Baltimore: 200 Arrested, 15 Buildings Burned Down and Several Policemen Injured

200 arrested, 15 buildings burned down and several policemen injured – this is the result of the Baltimore riots. Protests, after another African-American was killed by police officers, have been a recurring nightmare.

Stephanie Rawlings-Blake, the Baltimore mayor, has ordered a curfew. Larry Hogan, the Maryland governor, called the National Guard for help. The streets have been patrolled by 2,000 armed soldiers in armored personnel carriers. The fire has been put out now and volunteers are tidying up the city.

Those who set fire, smashed windows and stole were mainly students. Before the protests, 2,500 citizens participated in a peaceful demonstration during Freddie Gray’s funeral. The 25-year-old was arrested on April 12. The moment of his detention was not captured, but video footage by a random man shows what happened next: the police officers dragged Freddie, who was screaming in pain and appeared to have lost power in his legs, into their van.

As revealed by authorities, the man was slammed into the van floor, so he would knock against the van walls all the way to the jail. It took half an hour before a prison doctor examined Gray and paramedics were called. In the hospital, Gray fell into a coma, and he died a week later. His family claims that, according to hospital staff, Gray suffered from a crushed larynx and an injury that left 80 percent of his spinal cord severed.

Freddie Gray’s is by no means an isolated incident. In the years 2011-2014, Baltimore spent $5.8 million in compensation for victims of police violence. Courts and arbitrary institutions decided in claimants’ favor in over 100 cases and it is pretty obvious that the won claims are just the tip of the iceberg. There would be more claims, rejected, not submitted, covered up.

Common sense would suggest that those unsuccessful ones were made by criminals or drunks, who showed resistance or behaved offensively toward police officers. This is not the case. Hardly any of the victims was charged by the prosecution and if any was, those charges were rejected by the court. Here are some examples.

Jeriel Lyles was on his way out of a take-out restaurant, J&J Carryout, when he was confronted by a man in jeans and a hoodie. The man asked him what was up, when other, similarly dressed men, surrounded him, blocking the exit. Lyles thought they were thugs, but the first man explained they were police officers and proceeded to search him. He then told Lyles to sit down on a greasy floor and when Lyles refused, he was hit in the face with a heavy object. He suffered a broken nose and heavy bleeding. The officer, who hit the young African-American with his radio, testified later that the suspect (Lyles) poked himself in the eye. The court did not believe him and ordered $200,000 in compensation for Lyles.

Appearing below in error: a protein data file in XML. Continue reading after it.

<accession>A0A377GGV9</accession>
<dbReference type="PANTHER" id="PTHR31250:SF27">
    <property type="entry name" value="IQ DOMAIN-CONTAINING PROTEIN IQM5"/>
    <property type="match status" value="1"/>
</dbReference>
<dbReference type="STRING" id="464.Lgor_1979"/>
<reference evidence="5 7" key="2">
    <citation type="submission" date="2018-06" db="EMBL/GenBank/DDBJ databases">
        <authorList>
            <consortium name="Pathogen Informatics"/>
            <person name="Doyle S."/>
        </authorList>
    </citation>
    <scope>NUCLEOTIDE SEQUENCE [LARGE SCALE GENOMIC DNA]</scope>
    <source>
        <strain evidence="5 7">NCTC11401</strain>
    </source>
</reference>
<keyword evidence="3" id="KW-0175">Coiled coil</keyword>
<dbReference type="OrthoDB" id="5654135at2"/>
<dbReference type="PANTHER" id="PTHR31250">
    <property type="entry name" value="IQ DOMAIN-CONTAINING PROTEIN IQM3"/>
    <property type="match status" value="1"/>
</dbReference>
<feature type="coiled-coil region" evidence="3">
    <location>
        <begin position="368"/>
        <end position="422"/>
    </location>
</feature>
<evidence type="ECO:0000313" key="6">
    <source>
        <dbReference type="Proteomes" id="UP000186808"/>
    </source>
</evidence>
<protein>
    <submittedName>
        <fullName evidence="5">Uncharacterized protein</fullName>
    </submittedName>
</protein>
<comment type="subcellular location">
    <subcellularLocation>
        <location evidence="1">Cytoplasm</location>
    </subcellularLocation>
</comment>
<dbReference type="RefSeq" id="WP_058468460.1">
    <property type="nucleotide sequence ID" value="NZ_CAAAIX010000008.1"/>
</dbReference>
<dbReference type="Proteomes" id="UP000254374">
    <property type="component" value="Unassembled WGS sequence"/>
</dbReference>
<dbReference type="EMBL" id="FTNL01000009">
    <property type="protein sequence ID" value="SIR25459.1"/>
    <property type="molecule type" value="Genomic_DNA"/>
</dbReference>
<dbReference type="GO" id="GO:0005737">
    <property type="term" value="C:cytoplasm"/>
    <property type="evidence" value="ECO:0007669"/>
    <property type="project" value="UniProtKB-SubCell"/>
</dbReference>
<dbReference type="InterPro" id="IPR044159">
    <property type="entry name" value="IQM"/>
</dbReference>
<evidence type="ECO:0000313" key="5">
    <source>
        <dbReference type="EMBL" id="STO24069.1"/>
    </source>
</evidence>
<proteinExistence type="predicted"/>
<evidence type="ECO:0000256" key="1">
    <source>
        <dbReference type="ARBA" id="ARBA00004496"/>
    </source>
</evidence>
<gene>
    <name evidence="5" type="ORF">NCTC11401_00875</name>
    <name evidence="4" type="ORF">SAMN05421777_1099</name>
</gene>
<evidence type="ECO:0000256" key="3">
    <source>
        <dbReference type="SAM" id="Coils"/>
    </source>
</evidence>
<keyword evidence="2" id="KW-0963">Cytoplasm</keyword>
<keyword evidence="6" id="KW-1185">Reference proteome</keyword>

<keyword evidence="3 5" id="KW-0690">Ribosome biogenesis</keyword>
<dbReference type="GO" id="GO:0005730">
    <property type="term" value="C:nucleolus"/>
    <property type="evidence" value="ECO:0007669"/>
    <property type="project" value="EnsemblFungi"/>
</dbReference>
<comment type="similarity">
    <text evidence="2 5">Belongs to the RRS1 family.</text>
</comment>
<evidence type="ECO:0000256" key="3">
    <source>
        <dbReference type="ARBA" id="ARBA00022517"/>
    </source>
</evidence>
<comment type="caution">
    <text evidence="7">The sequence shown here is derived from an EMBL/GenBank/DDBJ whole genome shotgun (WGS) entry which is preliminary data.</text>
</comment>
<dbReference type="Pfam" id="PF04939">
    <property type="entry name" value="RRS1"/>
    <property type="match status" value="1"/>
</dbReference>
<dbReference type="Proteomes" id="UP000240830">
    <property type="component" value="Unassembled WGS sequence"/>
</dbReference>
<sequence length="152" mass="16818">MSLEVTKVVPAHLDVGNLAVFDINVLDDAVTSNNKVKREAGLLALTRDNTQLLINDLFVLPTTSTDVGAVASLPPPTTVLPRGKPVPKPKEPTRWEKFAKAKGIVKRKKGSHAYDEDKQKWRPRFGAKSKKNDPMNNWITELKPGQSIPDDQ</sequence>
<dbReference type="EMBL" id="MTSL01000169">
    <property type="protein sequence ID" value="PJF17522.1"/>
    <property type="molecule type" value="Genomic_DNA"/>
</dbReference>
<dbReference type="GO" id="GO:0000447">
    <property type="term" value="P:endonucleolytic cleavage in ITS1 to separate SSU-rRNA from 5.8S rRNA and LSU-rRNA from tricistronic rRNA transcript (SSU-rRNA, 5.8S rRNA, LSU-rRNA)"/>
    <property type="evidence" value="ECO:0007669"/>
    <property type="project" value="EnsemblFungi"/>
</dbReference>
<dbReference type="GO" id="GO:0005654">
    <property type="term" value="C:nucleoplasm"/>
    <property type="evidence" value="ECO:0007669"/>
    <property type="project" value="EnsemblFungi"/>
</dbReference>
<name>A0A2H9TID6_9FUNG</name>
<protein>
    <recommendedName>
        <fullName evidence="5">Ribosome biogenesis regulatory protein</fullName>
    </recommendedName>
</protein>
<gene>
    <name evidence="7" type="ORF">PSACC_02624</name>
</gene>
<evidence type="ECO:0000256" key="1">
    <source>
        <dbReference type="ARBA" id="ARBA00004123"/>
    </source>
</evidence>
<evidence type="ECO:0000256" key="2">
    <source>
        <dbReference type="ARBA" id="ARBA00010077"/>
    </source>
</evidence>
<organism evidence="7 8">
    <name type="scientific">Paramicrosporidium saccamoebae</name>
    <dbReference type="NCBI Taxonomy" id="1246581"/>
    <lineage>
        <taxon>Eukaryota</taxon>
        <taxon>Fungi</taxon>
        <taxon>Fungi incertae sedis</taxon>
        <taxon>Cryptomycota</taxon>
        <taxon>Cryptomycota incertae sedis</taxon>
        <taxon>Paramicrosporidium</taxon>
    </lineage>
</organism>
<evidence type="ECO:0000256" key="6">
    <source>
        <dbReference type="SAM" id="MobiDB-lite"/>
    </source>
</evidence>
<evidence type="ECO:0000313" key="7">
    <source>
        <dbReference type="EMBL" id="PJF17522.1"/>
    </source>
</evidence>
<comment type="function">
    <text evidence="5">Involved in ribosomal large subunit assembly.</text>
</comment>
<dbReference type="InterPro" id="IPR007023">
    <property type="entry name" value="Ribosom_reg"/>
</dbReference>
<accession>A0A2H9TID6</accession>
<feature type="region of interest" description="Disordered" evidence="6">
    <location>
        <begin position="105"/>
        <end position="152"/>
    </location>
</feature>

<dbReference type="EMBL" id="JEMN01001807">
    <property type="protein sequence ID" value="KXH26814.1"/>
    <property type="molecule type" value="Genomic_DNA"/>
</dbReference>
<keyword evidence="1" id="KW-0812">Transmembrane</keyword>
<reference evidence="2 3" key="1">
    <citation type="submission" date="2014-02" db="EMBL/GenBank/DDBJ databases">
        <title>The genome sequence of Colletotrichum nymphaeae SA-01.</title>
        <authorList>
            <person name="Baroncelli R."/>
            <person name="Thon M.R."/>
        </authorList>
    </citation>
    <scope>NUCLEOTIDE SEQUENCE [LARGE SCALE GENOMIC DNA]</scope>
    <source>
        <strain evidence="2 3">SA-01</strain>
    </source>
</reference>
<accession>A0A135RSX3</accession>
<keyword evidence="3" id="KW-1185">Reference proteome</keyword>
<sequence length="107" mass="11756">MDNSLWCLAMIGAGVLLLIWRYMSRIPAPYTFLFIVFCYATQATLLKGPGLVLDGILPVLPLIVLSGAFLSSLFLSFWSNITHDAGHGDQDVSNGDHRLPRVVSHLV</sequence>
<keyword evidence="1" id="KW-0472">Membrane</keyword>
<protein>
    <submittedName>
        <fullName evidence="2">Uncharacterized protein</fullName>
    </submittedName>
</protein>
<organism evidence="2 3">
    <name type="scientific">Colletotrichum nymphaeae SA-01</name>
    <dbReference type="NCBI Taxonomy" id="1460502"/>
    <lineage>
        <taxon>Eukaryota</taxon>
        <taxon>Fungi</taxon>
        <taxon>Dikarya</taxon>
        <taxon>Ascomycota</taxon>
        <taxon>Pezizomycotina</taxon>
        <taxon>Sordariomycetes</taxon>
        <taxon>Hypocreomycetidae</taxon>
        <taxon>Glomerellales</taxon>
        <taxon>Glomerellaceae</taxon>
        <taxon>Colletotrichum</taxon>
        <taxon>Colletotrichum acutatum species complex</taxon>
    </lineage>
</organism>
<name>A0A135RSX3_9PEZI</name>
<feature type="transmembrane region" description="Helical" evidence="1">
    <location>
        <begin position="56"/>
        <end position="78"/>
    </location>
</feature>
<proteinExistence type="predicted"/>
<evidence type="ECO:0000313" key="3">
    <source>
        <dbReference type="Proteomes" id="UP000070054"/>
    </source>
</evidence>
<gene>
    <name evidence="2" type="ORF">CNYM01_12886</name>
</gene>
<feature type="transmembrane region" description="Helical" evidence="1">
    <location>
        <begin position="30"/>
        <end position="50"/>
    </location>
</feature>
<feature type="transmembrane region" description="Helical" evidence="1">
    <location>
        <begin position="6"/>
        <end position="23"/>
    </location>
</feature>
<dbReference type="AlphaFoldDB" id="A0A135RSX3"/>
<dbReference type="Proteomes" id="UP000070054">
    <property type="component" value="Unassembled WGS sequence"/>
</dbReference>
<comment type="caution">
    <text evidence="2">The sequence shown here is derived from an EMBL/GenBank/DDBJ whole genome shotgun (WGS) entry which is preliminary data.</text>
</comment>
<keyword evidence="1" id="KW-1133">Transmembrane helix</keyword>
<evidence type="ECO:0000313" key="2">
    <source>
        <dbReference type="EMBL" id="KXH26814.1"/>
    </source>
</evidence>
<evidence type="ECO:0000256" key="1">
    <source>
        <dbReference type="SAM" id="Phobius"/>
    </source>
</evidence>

Venus Green, a retired, 87-year-old teacher, heard her grandson shouting her to dial 911, because he was shot. Both ambulance and police arrived at the scene. One of the police officers would not believe that the lad had been shot in the street and pushing him, demanded the basement key. When the old lady refused, explaining that a dangerous dog is kept there, the policeman pushed her against the wall with force that made her fall. “Bitch, you ain’t no better than any of the other old black bitches I have locked up,” he hissed. He then proceeded to drag her up, pushed her inside the house, threw her onto a sofa and handcuffed her with her hands behind her back. An African-American officer followed in, and asked his colleague to remove the handcuffs. It turned out that Ms. Green’s shoulder blade was broken. She was awarded $95,000.

Starr Brown, a 26-year-old pregnant accountant, stood at the window, when she noticed a group of teenage girls attacking two others, so she rang the police. Two police officers, Karen Crisafulli and Andrew Galletti, arrived at the scene and started to yell at the battered girls, so Brown walked out of her house to explain what she saw and urge the officers to chase the attackers. Galletti first hit her in the chest and when she said she was pregnant, he replied “[We] hear it all the time.” He slammed Brown to the ground, tearing the skin of her cheek. He held her down with his knee on her neck, whilst he handcuffed her. She was arrested for obstructing police procedures, a violation of the public order, resistance to police officers and an assault on a police officer. The jury decided the police officers were lying and awarded Brown with $125,000.

In September 2012, while detaining 46-year-old Anthony Anderson, police officers crushed his spleen. The coroner confirmed lacerated spleen and deemed the incident a homicide with a blunt object. The police officers claimed that the arrested man must have hit his stomach against a stone when they placed him on the ground to put the handcuffs on. The witnesses, though, testified that Anderson was repeatedly kicked in his stomach by the police. The legal procedure regarding a compensation for his family is in progress.

Baltimore is not exceptional. During the same period of time, $6.6 million in compensation was paid out in Dallas, and $1.8 million in Miami. Every year around a thousand people die, killed by the police, and most of the victims are African-Americans. It is very hard to make excuses for the hooligans who used Freddie Gray’s death to riot, vandalize and steal, but their frustration is understandable, isn’t it?

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